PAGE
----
Another National Library of Medicine study confirms how stressful a hospital stay can be for a child and also verifies that having the opportunity to find pleasurable distractions can provide some relief. While watching a favorite television show, for example, the child can be engaged in what’s happening in the program instead of worrying about health-related issues. Then, the benefits can continue when the child is able to talk to friends and family members about the shows they mutually enjoy. Older children can stay on track with what their treasured sports teams are doing and view the movies they might have done in their own homes.
Facilitating Reductions in Pain
Yet another study focuses on how “engaging in thoughts or activities that distract attention from pain is one of the most commonly used and endorsed strategies for controlling pain.” When a child is distracted from what hurts by directing attention towards another way to process information, they can feel better—and, again, a healthcare TV can be an excellent way to provide that distraction.
Choosing a TV for Hospital Rooms
Although, from a child’s perspective, the familiarity of the hospital TV plays a role in their enjoyment of the programming, hospital-grade TVs are not the same as consumer TVs found in homes.
Hospital-grade TVs are designed to meet the robust safety requirements for a healthcare setting. From a technical perspective, they should be UL-certified. UL inspects products, including hospital TVs, to ensure that they meet safety requirements and place their lasting mark on the devices. For healthcare TVs, the code is UL 60065 Annex Q.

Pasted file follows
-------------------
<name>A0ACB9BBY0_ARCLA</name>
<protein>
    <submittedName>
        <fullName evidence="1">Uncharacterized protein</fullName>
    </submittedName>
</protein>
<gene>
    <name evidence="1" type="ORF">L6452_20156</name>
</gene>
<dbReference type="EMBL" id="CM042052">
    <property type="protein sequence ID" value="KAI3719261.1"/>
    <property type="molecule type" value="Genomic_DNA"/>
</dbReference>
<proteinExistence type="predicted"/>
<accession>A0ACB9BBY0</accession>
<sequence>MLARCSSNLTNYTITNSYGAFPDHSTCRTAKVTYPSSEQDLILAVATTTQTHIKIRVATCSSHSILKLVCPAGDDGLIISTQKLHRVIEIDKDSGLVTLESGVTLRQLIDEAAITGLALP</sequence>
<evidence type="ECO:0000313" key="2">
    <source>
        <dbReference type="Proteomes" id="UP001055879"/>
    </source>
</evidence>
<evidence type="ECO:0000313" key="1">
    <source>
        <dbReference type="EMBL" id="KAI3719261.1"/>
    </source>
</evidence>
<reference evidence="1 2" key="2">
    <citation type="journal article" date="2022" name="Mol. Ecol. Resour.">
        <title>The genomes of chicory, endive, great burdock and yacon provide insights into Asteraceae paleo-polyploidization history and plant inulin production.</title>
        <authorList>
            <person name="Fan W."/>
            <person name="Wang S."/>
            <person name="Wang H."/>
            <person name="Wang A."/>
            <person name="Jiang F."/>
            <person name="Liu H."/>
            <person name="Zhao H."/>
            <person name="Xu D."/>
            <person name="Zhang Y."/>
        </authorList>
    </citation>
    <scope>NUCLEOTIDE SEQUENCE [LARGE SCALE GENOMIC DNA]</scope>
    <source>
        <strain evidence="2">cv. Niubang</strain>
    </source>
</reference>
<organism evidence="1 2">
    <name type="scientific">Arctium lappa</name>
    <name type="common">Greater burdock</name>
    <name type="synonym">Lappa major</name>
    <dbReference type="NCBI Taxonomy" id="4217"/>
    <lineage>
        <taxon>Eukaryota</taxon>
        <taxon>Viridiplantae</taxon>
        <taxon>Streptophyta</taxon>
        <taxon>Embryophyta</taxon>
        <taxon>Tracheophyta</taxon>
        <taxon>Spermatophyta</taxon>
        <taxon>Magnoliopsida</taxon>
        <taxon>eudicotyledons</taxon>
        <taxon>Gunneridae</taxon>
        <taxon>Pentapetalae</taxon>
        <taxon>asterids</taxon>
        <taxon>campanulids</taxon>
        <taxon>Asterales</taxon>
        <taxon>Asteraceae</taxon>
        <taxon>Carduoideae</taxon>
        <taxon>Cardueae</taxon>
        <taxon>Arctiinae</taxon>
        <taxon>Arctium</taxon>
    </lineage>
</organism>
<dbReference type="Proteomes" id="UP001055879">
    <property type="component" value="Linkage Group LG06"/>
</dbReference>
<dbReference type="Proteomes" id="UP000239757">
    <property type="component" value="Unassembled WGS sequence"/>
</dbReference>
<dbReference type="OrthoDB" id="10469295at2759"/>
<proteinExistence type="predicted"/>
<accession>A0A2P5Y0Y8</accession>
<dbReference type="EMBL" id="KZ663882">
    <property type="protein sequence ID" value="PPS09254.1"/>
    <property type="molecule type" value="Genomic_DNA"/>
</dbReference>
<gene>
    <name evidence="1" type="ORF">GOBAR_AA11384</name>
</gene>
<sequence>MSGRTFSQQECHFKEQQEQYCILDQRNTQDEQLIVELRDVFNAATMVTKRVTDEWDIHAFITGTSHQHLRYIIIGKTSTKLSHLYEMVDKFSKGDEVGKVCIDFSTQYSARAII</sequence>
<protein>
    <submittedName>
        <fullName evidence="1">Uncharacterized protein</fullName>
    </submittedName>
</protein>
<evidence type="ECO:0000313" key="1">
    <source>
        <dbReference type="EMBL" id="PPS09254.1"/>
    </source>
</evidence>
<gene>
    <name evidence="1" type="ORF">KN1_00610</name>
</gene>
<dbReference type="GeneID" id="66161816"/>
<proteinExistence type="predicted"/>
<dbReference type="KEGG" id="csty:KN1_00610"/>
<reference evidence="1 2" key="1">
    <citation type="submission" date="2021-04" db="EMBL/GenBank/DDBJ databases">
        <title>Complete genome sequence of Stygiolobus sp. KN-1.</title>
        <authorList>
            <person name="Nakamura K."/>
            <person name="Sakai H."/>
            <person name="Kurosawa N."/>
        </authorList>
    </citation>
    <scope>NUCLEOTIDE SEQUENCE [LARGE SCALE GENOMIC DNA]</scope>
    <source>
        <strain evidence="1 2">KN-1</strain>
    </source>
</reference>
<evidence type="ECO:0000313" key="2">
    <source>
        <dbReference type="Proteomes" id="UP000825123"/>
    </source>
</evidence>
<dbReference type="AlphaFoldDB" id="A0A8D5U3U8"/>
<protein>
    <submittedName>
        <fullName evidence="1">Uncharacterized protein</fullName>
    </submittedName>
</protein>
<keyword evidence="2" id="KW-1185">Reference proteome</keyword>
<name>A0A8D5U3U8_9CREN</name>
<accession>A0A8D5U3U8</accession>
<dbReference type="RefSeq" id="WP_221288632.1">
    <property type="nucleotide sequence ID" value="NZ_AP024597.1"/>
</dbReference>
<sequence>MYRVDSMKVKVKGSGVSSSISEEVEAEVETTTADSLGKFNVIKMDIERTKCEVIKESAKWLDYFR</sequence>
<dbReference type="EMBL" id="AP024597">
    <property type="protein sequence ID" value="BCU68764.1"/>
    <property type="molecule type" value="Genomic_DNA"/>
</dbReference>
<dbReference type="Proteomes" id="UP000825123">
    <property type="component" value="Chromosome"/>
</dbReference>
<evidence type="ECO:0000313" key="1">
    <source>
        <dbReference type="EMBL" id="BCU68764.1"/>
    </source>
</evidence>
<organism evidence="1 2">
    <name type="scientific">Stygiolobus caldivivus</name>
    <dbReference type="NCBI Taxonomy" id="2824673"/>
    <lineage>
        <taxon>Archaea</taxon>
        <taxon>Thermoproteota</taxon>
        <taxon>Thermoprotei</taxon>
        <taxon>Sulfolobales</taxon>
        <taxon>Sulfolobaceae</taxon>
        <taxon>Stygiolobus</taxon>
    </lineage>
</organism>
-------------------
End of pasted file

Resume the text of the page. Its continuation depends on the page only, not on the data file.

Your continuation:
A TV for hospital rooms should be easy to manage through patient remotes—ones that at least older children can use. Accompanying pillow speakers paired with these hospital TVs stream audio from programming and often incorporate nurse call buttons.
Hospital-grade TVs are also designed to be easily cleaned to fight against germs. This could include a microbial paint coating or other strategy. They also have grounding technologies to prevent shocks and burns and are crafted out of shatterproof materials.
Although younger children probably won’t care about what’s going on beneath the hood, hospital-grade TVs are designed so that hospital staff can adjust settings remotely, including the volume to control noise and allow patients to have a more peaceful environment.
Plus, these healthcare TVs go beyond providing entertainment by offering relaxation options to help lower stress for pediatric patients, games to engage them, and educational videos for their families to view together to gain further knowledge of medical conditions being addressed and treatments used.
Choose MDM for Your Healthcare TVs
MD offers commercial-grade hospital TVs for healthcare settings, including hospitals and other medical facilities. We are, in fact, one of the largest suppliers of hospital TVs in the United States, and each brand and model that we offer is designed to meet heavy demands for ongoing usage of healthcare TVs and other required standards.
With MDM, you’ll also benefit from our technical expertise, outstanding customer service, and much more. For more information, please contact us online or call our experts at (800) 359-6741 today.